Introduction to forthcoming book: “The Wilderness is Home: A Life in Tune With the Natural World“, due out in 2017. Photo credit: “Basin Pond” by Marc Patterson
The howling woke from me from a deep sleep. A coyote was nearby. I rolled over in my sleeping bag and stared upwards, eyes adjusting to the dark inside my tent. Now there were two. The howls came from across the river, perhaps only a hundred yards away, through thick scrub brush and a stand of mixed evergreens. A single coyote had answered the initial call, but others quickly chimed in eagerly becoming a wild symphony. I listened, not moving. This was a large pack. The symphony crescendoed with barks and growls. They had made a kill and were feeding. Curiosity had the best of me and I stepped out from my tent to experience this moment more fully.
Thick mossy earth blanketed my bare feet and I looked up to the sky. The night sky was brilliantly clear, more clear than I had seen it in many evenings. The moon was out of view, tucked behind red pines that towered over my head. The white band of the Milky Way rained down an incandescent glow, illuminating the tree tops, casting shadows onto the forest floor.
The wild baying brought me back to the earth. I wanted to creep closer to experience it more intimately, to catch a glimpse, a flash of teeth, of hungry eyes in the dark. Instead, I remained in place, experiencing this wonderful moment from a safe distance. Several minutes passed and as the coyotes became quiet the forest settled into a solemn silence. The call of a barred owl calling out from a distance broke the silence. I lingered in the night air for several moments, for a few deep breaths, reminded of the many realities taking place around us at all times. Nearly too excited to sleep, but too physically tired to stay awake I eventually crawled back into my tent with a grin, and a satisfied spirit. I was home.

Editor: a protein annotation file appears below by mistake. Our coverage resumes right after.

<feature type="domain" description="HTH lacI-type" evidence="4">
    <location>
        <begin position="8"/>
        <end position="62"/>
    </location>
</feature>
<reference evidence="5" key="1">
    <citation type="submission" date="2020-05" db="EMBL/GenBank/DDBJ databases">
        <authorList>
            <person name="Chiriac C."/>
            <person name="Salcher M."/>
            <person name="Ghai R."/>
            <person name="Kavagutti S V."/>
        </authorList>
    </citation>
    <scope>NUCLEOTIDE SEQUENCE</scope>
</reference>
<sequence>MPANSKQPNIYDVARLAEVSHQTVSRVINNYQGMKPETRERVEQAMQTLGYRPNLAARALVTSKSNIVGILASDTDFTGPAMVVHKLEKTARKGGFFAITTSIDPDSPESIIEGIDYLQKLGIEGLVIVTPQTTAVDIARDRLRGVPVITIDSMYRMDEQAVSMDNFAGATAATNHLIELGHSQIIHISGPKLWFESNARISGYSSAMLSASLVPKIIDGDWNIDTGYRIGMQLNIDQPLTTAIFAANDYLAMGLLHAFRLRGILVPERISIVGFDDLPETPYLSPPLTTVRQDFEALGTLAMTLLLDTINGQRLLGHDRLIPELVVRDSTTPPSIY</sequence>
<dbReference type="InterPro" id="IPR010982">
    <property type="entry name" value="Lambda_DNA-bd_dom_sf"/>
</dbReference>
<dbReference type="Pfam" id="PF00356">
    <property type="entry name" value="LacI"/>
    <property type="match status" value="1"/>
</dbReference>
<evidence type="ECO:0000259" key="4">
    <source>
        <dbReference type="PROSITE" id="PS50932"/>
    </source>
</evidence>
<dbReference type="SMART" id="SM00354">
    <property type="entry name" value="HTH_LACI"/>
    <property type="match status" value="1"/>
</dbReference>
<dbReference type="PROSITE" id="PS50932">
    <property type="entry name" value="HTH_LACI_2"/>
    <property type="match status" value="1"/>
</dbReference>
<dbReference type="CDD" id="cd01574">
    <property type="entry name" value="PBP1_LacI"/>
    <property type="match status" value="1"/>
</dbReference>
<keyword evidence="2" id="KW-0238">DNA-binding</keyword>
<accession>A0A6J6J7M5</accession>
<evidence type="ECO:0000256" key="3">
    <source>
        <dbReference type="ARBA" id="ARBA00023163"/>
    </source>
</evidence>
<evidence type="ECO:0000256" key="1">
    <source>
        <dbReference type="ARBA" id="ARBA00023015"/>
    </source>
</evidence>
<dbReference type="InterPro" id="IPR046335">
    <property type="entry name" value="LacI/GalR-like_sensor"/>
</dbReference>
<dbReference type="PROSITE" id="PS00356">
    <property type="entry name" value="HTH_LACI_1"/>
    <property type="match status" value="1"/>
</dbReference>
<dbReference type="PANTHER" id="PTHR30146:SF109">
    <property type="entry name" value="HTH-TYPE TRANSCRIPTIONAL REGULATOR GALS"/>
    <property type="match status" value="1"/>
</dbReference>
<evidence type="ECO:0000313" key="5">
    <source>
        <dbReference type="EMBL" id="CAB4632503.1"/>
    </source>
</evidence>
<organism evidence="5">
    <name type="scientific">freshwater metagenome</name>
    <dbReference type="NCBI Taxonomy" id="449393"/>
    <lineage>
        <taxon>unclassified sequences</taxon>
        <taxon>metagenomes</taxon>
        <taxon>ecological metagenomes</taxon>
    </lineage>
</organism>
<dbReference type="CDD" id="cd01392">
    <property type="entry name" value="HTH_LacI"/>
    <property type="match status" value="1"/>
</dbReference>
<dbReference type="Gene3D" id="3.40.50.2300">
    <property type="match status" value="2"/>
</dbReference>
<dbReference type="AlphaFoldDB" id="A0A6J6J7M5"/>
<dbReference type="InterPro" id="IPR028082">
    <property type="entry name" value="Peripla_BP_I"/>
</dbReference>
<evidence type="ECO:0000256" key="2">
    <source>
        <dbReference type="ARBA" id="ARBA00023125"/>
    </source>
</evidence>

I go to the wilderness often for in doing so I return home. Within the wilderness, with its many cycles of life and death we are offered the opportunity to connect with the essential truth of our lives; that we are part of this environment, our bodies born of the same earth, comprised of the same elements as those in nature. This is our home. Science has shown us that we share our DNA with trees, plants, and with the animals in the forest. We are as much a part of nature and the rugged landscape as the coyote, or owl, or the mossy forest floor.
Spending time in the wilderness is not simply a process of slowing down. It is a return to the natural order of things. It is an act of grounding ourselves in reality, and in the present moment. In nature we touch the fragility of life, and intimately see how we are a part of those cycles.
The wilderness is not a barren landscape ruled by chaos. To the untrained eye it may appear this way, but for the individual close to nature, and versed in its ways, it is a place of order. Its rituals and cycles are familiar. Its processes endlessly complex, but yet the essence of its life simple. As one slowly becomes attuned to the rhythms of the land one’s familiarity increases. The act of touching the earth is not a mystical gesture. It is a part of life…